Author: Will Sachiksy PM
A prose-poem on van Gogh, value, and the toils of a creator.Rated: Fiction K+ - English - Poetry - Words: 318 - Published: 05-14-10 - Status: Complete - id: 2807110
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In a French asylum, a young man locks himself in his second bedroom and, stirred by old agitations and the visions of the previous night, begins to paint. He is allowed only short, supervised walks from the monastery, and there, among the low Alpilles, the cypress branches heavy with needles and age, the slanting roofs and towering churches, he finds God. The stars call to him, as they once did above the gas lamps on the banks of the Rhone. With wild swirls and thick, tactile strokes, he teases out the forms until nature, under the strain of his brush, shimmers, halo-like, on the canvas. He paints around everything: the bars on his windows, the lay of the land, even his interminable sorrow. Everything falls away before his labor in gobs of copper and muted blues. He will later look upon this work with dissatisfaction, as a carpenter looks upon an old, warped plank of wood, and continue painting. Within a year, he will die from complications of a gunshot wound, and it will be a great loss to the world.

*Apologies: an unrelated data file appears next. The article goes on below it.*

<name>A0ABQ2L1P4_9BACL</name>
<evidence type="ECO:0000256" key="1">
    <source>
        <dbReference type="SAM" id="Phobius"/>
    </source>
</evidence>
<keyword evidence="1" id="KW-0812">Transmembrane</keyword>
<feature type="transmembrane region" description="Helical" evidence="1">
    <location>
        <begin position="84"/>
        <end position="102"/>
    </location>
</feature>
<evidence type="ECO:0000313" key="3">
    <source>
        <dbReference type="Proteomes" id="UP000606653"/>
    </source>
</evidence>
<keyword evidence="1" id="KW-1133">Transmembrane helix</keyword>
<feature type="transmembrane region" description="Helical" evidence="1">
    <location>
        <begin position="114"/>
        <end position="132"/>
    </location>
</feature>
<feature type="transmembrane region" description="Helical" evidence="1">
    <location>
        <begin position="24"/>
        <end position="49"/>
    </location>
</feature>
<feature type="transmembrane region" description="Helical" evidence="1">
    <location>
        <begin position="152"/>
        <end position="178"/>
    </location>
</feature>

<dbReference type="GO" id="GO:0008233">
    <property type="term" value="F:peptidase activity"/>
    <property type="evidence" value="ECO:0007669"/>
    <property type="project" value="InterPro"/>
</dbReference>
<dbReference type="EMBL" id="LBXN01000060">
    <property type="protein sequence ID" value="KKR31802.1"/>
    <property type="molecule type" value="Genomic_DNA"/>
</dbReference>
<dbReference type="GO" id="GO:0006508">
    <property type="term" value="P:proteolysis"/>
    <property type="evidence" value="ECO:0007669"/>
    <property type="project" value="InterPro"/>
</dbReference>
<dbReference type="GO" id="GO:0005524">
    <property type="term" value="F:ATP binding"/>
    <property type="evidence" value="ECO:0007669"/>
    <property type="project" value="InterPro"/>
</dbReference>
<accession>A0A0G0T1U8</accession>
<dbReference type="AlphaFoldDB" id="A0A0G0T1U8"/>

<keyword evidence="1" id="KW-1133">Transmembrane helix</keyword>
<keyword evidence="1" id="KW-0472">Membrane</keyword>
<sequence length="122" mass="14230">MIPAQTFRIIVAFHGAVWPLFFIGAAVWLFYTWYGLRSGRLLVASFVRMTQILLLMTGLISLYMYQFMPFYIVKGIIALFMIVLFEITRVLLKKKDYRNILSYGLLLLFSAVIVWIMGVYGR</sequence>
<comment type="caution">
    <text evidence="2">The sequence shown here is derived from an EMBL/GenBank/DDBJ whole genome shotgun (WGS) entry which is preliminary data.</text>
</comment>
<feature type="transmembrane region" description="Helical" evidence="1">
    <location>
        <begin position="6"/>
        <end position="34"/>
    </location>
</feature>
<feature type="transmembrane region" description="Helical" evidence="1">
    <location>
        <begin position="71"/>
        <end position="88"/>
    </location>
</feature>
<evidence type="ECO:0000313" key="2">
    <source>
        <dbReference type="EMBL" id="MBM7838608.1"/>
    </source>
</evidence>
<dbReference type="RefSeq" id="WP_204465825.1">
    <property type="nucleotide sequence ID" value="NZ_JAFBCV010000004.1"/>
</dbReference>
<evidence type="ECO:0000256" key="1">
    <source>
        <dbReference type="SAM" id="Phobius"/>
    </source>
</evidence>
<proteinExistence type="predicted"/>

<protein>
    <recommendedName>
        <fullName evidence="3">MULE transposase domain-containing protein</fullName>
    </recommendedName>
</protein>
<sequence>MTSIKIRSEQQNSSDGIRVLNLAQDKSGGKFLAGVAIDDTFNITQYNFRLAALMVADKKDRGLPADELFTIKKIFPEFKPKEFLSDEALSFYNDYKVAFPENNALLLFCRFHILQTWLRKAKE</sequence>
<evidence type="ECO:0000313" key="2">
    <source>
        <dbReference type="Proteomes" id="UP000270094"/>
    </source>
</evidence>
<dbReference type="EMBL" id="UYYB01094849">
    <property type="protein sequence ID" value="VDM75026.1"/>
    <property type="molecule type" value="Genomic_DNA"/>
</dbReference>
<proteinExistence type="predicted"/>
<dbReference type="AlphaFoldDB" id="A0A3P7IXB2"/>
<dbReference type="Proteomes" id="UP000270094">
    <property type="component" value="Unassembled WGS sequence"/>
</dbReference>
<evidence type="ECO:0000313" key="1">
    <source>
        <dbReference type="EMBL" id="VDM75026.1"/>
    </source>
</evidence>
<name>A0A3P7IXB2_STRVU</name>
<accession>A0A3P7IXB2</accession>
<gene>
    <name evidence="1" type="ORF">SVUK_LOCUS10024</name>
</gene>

The acts, artifacts, and work that continue after the end of its creator makes us wonder—and yet, something of the creator lives on in the creation, or everything, as some French film critics say. It is in Milton's blindness that we find the force of his images, in Dickens's poverty the richness of his characters, in the toils of countless Chinese the majesty of the Wall. Even now, I wonder what miserable trifles will be my legacy. What toils shall I offer to a discerning world: a Presidential Scholar award; several studiously upkept video subscriptions; a collection of fine notebooks, their pages blemished with a line or two of cheap poetics and sterile of thought?
For Jorge Luis Borges, to whose prose-poetry in The Maker, particularly "The Witness," I have paid homage.